Because of security restrictions I can't demonstrate ajax within this blog post, but there isn't much visually to show, so I feel an explanation and some example code will be sufficient.
jQuery makes ajax trivially easy to do. Let's say I wanted to load the contents of a file hello.html into a div with the id load. It only takes one line of code to do this:


And that's it.

In spite of the convenience and simplicity of this method we usual want to do a bit more than this. There are several predefined ajax methods, but I usually just use the $.ajax() method. All of the other methods are built from this and it is very powerful and customizable. Let's start with a simple example, if we recreate the above example manually, it would looke something like this:

        success:function(data) {
        error:function(xhr, status) {
           $("#load").html("Error: " + status);

Generally for ajax interactions, as we do here, we call the ajax function and pass in a JSON object of the properties of the request. The above function call is a typical vanilla ajax request, but let's take a slightly more complex example. A while ago I wrote a function to retrieve a news feed for a webpage. It retrieves a JSON object and iterates through each item, adding them to the news feed.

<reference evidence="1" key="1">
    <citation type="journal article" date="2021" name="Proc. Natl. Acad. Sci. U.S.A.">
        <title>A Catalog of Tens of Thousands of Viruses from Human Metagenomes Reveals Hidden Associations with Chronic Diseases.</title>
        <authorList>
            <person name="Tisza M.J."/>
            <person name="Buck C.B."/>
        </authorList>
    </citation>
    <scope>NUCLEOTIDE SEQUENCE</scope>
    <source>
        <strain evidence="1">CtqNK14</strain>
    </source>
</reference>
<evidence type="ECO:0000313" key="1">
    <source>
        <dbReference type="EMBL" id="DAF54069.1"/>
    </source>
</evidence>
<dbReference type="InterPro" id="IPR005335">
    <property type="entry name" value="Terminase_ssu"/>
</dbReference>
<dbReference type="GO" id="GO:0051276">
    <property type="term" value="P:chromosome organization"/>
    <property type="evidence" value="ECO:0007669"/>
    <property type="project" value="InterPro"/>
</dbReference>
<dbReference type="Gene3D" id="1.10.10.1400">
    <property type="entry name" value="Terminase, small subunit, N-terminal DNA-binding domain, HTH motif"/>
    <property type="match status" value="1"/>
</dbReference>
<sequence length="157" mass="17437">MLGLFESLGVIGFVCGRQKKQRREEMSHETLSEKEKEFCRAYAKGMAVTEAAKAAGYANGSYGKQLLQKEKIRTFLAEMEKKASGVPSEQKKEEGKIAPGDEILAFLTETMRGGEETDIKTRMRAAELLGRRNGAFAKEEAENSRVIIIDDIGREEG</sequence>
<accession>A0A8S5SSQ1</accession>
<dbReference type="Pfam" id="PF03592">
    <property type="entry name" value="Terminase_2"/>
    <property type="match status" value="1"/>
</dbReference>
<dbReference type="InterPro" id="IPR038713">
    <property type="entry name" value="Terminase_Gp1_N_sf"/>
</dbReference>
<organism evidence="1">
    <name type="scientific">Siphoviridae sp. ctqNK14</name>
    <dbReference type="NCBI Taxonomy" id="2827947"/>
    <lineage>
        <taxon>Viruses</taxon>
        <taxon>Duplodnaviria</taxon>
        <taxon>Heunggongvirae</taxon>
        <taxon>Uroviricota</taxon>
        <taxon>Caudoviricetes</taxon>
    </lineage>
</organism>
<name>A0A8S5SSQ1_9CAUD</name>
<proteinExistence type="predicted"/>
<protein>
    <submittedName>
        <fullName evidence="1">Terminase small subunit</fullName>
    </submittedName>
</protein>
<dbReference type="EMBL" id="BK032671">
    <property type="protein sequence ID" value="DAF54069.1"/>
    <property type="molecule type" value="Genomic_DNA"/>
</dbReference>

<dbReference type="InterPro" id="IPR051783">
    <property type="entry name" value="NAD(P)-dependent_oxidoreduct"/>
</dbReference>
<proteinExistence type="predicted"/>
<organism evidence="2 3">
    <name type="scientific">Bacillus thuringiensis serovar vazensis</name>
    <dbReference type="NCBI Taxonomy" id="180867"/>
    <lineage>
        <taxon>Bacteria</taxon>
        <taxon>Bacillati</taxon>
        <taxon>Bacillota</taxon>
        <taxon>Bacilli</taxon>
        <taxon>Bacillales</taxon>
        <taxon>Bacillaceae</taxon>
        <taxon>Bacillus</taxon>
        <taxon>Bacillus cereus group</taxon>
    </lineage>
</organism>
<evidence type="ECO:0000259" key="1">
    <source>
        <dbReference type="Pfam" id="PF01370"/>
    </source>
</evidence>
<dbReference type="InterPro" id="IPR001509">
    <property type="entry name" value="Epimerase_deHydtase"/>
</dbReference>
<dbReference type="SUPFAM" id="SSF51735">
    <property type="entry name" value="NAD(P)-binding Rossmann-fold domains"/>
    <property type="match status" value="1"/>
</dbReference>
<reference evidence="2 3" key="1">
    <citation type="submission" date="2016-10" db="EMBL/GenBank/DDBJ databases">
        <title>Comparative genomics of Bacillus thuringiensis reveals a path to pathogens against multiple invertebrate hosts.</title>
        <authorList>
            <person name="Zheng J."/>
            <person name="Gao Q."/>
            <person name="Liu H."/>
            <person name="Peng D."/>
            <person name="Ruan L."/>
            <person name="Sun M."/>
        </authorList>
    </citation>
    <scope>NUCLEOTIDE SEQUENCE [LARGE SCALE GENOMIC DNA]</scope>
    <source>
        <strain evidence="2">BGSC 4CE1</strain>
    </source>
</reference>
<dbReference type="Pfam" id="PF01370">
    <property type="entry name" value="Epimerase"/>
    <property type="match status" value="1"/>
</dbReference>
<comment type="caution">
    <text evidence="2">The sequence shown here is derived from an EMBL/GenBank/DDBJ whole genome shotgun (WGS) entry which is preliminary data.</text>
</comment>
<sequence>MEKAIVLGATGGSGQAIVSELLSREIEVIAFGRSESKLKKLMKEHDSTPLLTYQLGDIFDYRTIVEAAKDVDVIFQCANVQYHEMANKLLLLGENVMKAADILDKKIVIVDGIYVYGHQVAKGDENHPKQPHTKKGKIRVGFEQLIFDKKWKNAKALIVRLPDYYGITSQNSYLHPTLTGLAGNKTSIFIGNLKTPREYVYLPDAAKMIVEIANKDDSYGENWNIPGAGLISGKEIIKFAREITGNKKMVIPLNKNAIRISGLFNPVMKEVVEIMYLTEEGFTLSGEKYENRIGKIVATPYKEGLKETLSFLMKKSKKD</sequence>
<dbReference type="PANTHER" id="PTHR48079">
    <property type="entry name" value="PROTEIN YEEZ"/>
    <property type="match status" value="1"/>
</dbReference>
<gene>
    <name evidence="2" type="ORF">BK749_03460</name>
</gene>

function getNews(isFirst) {
   // retrive the news
           data:{"update" : (isFirst ? "0" : "1")},
           dataType: "json",
           success:function(data) {
                      news =;
                      for (var i = 0; i < news.length; ++i) {
                         addNews("<b>" + news[i].user + "</b><br />" +
news[i].news, isFirst);
           error:function(xmr, type, e) {